Dan H. Kienow Sr. founded his first market in 1908 at the location Weirich and a manager locked up last week. "The Friendliest Stores in Town," the slogan used by Kienow's, wasn't empty rhetoric; Kienow's was friendly to its customers and to its employees.
"I JUST LOVED working there," Weirich, who soon turns 62, told the Northwest Labor Press. He worked for Kienow's for 17 years at four different stores. "Each store had its own personality." he said. He especially enjoyed the neighborly atmosphere of the market off Northeast 33rd Avenue at Hancock Street, not far from Grant High School. A room in the store was made available to community groups for their meetings. Weirich recalled that four or five mayors and former mayors shopped there.
Weirich worked last at the Southeast Morrison store whose customers included many elderly people, some who live alone, and some with infirmities who needed assistance in shopping from store employees. "What I'm going to miss," said Weirich, "are the customers. I'm a people person. I love dealing with people. It was a real joy to turn people around," referring to some who came in the store in a negative mood because of their personal problems and loneliness.
After plans for store closures were reported, loyal customers began voicing their dismay in person to Kienow's employees and sent cards and letters to the doomed stores. "We had cards, letters and petitions from customers in the break rooms," Weirich said. Some customers told of being third-generation Kienow's shoppers.
FOUNDER DAN KIENOW SR. was followed at the helm of the locally-owned supermarket group by his son, Dan Jr.
Juan Young next took over as Kienow's president. Young's death at age 90 a couple years ago heightened the worries of veteran employees about the stores' future. The sale and subsequent closures confirmed those concerns. At least 230 members of United Food and Commercial Workers (UFCW) Local 555 and 26 members of Bakers Local 114 have lost their jobs.
WEIRICH SAID HIS UNION, UFCW Local 555, is working with Labor's Community Services Agency to provide counseling and displaced workers' services to members whose lives are in upheaval.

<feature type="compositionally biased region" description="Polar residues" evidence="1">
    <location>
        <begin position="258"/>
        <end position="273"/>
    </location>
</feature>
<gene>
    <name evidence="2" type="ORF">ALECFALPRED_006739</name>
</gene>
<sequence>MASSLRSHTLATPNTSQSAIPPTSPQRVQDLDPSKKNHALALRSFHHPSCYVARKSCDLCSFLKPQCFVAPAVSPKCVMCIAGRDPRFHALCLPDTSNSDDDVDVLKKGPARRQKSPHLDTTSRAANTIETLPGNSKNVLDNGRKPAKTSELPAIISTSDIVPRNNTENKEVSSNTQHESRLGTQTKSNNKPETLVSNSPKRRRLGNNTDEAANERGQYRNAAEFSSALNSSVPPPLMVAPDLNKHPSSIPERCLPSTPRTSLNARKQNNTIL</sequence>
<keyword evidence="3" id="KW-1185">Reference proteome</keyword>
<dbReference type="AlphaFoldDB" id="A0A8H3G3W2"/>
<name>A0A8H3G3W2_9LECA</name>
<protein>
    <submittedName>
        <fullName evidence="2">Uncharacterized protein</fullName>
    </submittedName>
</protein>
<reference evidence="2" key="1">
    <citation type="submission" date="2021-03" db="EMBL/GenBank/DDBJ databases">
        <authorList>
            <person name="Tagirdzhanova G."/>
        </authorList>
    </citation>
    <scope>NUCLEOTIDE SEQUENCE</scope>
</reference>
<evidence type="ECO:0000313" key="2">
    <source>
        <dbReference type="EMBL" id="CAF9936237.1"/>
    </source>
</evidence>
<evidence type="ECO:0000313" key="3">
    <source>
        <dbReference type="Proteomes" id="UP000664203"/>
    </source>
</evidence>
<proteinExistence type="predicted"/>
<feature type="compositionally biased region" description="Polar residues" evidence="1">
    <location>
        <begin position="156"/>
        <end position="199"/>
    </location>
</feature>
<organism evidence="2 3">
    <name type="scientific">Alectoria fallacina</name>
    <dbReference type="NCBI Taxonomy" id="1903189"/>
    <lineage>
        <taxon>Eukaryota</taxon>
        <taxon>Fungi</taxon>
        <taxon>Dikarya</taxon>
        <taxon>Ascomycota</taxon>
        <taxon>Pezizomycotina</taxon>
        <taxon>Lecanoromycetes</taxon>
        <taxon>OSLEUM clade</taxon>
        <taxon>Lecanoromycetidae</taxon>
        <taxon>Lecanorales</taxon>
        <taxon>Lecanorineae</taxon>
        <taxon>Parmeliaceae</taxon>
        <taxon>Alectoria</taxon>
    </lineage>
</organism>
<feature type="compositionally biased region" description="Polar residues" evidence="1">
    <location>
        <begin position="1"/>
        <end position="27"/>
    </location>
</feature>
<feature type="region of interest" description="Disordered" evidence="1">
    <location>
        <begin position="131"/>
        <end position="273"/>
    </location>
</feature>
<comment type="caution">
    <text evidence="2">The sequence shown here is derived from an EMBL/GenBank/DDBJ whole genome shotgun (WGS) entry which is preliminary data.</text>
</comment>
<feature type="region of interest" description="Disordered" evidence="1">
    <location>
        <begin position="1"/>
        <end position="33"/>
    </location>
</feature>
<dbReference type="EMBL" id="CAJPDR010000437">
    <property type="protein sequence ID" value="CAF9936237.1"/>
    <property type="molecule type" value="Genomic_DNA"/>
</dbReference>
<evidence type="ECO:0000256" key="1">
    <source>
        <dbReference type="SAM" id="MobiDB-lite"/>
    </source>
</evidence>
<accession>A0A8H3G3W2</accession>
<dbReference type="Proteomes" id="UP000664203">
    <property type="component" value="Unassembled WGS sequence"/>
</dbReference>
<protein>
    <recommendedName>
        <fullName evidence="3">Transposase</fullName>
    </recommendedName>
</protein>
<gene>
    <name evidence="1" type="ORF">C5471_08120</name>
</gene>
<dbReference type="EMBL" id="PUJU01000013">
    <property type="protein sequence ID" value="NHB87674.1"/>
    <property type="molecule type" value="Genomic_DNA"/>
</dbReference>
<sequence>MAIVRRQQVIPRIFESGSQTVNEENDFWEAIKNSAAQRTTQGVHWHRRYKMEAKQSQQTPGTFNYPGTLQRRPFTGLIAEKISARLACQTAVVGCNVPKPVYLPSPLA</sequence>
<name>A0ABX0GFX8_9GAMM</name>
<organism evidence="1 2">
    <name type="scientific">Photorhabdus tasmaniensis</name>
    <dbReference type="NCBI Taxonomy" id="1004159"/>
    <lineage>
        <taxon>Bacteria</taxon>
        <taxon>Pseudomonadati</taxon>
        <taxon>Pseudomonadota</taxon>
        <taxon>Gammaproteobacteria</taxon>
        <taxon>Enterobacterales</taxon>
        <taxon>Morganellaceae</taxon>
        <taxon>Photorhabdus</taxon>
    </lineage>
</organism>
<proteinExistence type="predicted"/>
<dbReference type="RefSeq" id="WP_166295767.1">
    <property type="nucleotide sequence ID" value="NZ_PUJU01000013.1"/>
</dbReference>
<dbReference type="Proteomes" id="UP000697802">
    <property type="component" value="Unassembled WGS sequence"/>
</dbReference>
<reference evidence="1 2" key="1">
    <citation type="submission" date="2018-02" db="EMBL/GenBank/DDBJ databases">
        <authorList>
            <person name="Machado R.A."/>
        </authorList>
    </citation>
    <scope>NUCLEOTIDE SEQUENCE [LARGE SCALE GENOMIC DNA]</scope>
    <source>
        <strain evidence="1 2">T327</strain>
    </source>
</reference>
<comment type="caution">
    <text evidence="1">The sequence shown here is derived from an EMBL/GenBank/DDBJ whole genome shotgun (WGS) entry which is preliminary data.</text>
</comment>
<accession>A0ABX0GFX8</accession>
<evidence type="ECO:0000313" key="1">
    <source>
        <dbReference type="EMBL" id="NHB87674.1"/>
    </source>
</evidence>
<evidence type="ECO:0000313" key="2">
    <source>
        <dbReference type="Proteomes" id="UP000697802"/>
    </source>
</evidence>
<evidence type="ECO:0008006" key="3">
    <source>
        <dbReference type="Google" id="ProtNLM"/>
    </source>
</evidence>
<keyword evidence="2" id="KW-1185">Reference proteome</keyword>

As he contemplates retirement, Weirich said, "The grocery business was good to me. We had good wages and benefits, thanks to my union. I love my union." When he started as a teen-aged boxboy at the old Beaverton Safeway, his union was named Food and Drug Clerks Local 1092, which since a 1985 multi-union merger has been UFCW Local 555. Before being hired at Kienow's, Weirich worked for more than a decade at Fred Meyer supermarkets, followed by shorter tours at Thriftway and an independent store.
Three decades ago, Weirich suggested to Local 1092's leader Gordon Swope that the union establish a college scholarship program. Swope assigned him the job of researching the idea, members subsequently approved setting up union-sponsored education grants, and Weirich was appointed scholarship committee chairman. He's held that volunteer post most of the years since then but will relinquish it upon his retirement.
"WHEN THE SCHOLARSHIP PROGRAM started, Local 1092 gave out two $500 awards," Weirich recalled. Years later a much larger "Local 555 gives away $20,000 in scholarships each year," he noted.
In addition to his work on the scholarship committee, Weirich has been active in his union in other ways. He's served as a shop steward and as an Executive Board member.
Retirement won't mean an empty schedule for Weirich. He's a single parent with two teen-agers, a daughter and son, in high school.
© Oregon Labor Press Publishing Co. Inc.